Who wants Vengeance, anyway? Appellate Judge Dan Mancini is all about Lust and Power.
Our review of Vengeance is Mine (1976) (Blu-ray) Criterion Collection, published October 13th, 2014, is also available.
"Beloved, never avenge yourselves, but leave it to the wrath of God, for it is written, 'Vengeance is mine, I will repay, says the Lord.'"—Romans 12:19
In 1979, director Shohei Imamura (The Pornographers) adapted Ryuzo Saki's novel based on the rampage of real-life serial killer Iwao Enokizu into Vengeance Is Mine. A down-and-dirty thriller and police procedural on its surface, the movie is another of Imamura's critiques of the garish excesses of postwar Japan.
Facts of the Case
Iwao Enokizu (Ken Ogata, The Hidden Blade) is a middle-aged man from a devoutly Catholic family. He's also a compulsive thief and swindler, who's been in and out of prison. Eventually, Enokizu's unquenchable rage and sociopathy drive him to serial murder. On January 4, 1964, he's arrested in Tamana after a 78-day spree of thievery and murder that began with the execution of two truck drivers. Under police interrogation, the cool, composed, and seemingly mild-mannered man reveals the gory details of his crimes, his broken relationship with his father (Rentaro Mikuni, Kwaidan), failed marriage to a dutiful wife (Mitsuko Baisho, The Eel) unable to cope with his emotional remoteness and stints in prison, and tragic love for a prostitute (Mayumi Ogawa, Glowing Autumn). None of the details of Enokizu's biography explain his angst or justify his violent criminal acts.
Iwao Enokizu is an odd protagonist to be sure. Outwardly tame and bourgeois, he hides (at least for a time) feral savagery born of an existential vacuum in his soul. Imamura's movie is about Enokizu's insatiable hunger for meaning, peace, contentment, or a reprieve from psychic torment. His identity is a collection of fractured, compartmentalized, and inadequate descriptors—Christian, son, husband, father, laborer, thief, ex-con. In each role, he seeks a unity of self. Never finding it, his anger eventually turns outward in a series of violent and subversive actions against the society that divided him up and placed him in so many boxes.
Released in 1979, Vengeance Is Mine was a late arrival to the Japanese New Wave of the '60s and '70s, but it's a key work in the movement. Set in the early- to mid-1960s, it explores the identity crisis and weird mix of malaise and fierce anger that defined Imamura's generation, which came of age at the tail-end of World War II and during America's occupation of Japan. A generation younger than directors Kenji Mizoguchi (Ugetsu), Yasujiro Ozu (Tokyo Story), and Akira Kurosawa (Seven Samurai), the war left Imamura and his peers—most notably Seijun Suzuki (Story of a Prostitute), Nagisa Oshima (In the Realm of the Senses), and Hiroshi Teshigahara (Woman in the Dunes)—feeling culturally unmoored, angry at both Japanese imperialism and Western interference. This social identity crisis produced a nihilistic cinema more interested in expressing confusion and rage than offering pat answers.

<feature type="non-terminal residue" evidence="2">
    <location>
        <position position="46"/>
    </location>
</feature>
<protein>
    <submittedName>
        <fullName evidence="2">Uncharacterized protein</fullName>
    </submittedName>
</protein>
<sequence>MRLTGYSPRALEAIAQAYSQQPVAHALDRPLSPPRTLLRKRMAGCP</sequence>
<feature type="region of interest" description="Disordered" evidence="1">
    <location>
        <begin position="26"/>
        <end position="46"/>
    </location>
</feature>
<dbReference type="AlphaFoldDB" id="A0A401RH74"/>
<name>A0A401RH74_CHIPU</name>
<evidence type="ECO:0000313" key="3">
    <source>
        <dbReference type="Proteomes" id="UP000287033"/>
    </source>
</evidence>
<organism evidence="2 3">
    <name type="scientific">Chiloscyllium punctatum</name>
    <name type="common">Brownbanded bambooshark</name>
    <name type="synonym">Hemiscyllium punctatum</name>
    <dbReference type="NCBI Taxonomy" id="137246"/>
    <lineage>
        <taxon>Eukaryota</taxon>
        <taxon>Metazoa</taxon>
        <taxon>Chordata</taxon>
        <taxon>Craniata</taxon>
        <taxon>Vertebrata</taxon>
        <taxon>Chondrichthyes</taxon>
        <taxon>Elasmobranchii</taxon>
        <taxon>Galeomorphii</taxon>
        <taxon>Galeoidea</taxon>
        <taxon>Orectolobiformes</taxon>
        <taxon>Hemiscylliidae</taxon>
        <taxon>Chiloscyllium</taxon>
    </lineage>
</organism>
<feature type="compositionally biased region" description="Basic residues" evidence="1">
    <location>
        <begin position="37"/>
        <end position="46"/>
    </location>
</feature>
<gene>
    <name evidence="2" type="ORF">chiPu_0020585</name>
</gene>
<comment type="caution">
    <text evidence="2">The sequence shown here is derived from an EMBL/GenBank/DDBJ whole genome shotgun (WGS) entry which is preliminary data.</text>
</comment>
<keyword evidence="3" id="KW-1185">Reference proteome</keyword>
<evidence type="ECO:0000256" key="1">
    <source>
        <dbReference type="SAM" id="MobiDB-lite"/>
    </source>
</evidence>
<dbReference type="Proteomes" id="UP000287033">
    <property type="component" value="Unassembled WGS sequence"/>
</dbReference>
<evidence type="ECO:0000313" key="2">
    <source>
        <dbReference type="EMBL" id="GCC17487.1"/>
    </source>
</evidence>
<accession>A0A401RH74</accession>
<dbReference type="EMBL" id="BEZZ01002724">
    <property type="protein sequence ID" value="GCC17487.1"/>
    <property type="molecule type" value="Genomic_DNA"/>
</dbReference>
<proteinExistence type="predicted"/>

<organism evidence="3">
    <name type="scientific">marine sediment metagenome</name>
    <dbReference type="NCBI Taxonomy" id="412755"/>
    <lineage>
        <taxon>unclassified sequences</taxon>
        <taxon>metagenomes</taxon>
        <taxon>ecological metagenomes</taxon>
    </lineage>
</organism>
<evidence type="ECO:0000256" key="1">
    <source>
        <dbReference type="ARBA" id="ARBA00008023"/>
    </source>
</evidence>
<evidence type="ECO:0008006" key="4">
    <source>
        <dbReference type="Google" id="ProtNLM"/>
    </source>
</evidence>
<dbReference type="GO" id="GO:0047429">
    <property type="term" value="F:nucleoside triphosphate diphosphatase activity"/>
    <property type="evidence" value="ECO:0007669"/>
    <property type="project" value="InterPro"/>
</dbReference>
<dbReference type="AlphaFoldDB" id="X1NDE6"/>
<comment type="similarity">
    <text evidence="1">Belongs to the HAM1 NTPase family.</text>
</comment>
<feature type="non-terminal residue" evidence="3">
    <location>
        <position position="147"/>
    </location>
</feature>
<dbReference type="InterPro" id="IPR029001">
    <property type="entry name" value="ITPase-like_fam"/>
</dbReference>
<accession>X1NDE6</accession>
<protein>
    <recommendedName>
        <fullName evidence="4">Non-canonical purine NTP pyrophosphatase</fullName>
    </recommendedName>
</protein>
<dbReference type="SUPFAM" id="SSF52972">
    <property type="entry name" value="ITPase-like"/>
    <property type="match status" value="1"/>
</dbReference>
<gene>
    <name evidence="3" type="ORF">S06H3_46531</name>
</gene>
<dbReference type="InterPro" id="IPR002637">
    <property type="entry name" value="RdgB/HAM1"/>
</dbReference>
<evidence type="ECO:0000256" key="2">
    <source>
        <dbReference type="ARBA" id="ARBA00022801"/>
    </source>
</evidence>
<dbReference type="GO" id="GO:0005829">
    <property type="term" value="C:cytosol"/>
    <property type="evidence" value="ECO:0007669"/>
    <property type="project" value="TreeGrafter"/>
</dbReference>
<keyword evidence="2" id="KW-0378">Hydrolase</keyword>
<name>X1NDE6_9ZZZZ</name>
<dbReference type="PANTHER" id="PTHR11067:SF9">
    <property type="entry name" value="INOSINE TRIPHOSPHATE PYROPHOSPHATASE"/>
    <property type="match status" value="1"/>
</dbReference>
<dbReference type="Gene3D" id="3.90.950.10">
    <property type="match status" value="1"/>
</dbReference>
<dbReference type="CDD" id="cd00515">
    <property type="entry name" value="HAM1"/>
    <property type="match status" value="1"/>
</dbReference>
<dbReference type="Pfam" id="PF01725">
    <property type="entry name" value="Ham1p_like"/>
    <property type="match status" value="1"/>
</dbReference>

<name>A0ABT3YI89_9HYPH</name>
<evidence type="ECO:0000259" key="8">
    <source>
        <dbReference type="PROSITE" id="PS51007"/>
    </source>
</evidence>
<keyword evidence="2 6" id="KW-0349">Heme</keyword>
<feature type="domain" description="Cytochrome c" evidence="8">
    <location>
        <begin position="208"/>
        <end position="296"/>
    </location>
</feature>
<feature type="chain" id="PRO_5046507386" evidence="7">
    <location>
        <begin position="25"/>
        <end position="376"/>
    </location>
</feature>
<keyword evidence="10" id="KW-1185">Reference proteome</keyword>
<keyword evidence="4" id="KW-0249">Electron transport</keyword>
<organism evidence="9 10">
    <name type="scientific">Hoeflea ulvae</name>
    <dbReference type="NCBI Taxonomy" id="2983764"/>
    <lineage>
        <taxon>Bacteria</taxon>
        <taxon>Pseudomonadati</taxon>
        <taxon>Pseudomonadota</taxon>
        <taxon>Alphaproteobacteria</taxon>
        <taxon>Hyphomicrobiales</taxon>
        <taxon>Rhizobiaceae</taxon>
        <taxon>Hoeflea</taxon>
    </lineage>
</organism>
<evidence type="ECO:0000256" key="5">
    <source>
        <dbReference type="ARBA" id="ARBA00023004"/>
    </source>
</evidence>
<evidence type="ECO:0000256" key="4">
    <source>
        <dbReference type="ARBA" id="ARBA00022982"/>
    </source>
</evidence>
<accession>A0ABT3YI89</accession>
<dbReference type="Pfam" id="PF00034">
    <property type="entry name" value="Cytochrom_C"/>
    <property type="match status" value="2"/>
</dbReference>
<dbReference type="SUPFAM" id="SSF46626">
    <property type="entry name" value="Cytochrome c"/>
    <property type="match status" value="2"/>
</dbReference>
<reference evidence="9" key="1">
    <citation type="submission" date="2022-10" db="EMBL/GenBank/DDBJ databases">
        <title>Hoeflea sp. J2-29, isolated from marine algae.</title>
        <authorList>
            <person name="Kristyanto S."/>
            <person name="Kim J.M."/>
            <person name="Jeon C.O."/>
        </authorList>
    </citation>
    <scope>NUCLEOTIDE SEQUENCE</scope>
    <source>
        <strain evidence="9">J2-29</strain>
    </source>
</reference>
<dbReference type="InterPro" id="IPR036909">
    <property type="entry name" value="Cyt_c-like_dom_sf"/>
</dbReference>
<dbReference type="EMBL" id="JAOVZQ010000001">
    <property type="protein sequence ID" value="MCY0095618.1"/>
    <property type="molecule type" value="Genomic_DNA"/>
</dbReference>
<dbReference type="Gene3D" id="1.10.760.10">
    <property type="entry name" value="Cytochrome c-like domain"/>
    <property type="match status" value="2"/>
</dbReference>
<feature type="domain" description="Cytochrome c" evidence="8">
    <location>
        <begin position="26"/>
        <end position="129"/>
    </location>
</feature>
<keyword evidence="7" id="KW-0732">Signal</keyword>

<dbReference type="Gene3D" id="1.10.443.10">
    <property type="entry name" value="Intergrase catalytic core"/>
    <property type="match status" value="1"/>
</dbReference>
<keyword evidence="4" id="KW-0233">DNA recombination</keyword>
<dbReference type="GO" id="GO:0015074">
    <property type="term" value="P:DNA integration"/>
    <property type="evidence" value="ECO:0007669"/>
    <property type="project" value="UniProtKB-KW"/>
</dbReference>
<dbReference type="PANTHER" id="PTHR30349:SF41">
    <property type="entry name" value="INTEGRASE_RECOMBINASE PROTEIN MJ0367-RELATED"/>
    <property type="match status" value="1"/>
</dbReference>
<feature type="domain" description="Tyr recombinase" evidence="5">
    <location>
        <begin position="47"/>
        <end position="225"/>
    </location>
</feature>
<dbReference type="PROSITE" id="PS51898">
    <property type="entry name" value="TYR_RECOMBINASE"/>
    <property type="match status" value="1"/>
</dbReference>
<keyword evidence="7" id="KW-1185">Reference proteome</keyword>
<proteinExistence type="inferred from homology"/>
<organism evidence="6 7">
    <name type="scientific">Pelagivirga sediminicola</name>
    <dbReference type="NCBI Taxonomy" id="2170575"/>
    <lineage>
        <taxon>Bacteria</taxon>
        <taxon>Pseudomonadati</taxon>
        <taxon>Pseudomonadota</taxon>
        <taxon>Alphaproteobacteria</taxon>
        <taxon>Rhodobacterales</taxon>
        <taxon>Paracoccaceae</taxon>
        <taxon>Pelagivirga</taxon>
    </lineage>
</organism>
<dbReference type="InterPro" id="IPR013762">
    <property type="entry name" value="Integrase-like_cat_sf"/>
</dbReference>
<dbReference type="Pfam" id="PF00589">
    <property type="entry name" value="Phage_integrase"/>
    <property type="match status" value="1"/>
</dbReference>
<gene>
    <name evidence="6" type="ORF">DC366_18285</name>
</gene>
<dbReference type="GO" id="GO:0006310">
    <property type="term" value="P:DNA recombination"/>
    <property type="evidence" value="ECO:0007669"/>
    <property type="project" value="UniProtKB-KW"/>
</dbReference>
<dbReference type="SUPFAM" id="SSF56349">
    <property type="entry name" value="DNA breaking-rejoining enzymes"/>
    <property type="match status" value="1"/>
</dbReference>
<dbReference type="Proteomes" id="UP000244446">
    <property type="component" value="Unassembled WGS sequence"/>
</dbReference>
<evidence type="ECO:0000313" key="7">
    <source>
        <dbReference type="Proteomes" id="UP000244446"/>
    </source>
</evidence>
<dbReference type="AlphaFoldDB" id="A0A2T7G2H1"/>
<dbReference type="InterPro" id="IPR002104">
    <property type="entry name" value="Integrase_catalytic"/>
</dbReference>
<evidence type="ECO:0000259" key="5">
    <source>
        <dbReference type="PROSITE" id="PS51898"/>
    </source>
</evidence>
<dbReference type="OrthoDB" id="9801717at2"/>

For my money, Vengeance Is Mine is an even more satisfying expression of the hollow anger in the Japanese zeitgeist of the '60s and '70s than Imamura's earlier, more famous film, The Pornographers. This more mature, experienced, and sure-footed Imamura uses genre forms so cleverly that Vengeance Is Mine works as a thriller, though an admittedly unconventional one. Instead of a whodunit, it's more of a whydunit. By tracing the history of Enokizu's life and crimes through a complex series of flashbacks, it's as though Imamura is searching for the source of his dark protagonist's angst. The focus isn't on a motive for the crimes (there is none), but a broader understanding of the cultural environment capable of producing a man like Enokizu, common in manner and appearance but hiding sociopathic depravity just beneath his surface. Imamura's art film sensibilities ensure there are no easy answers for the questions he poses.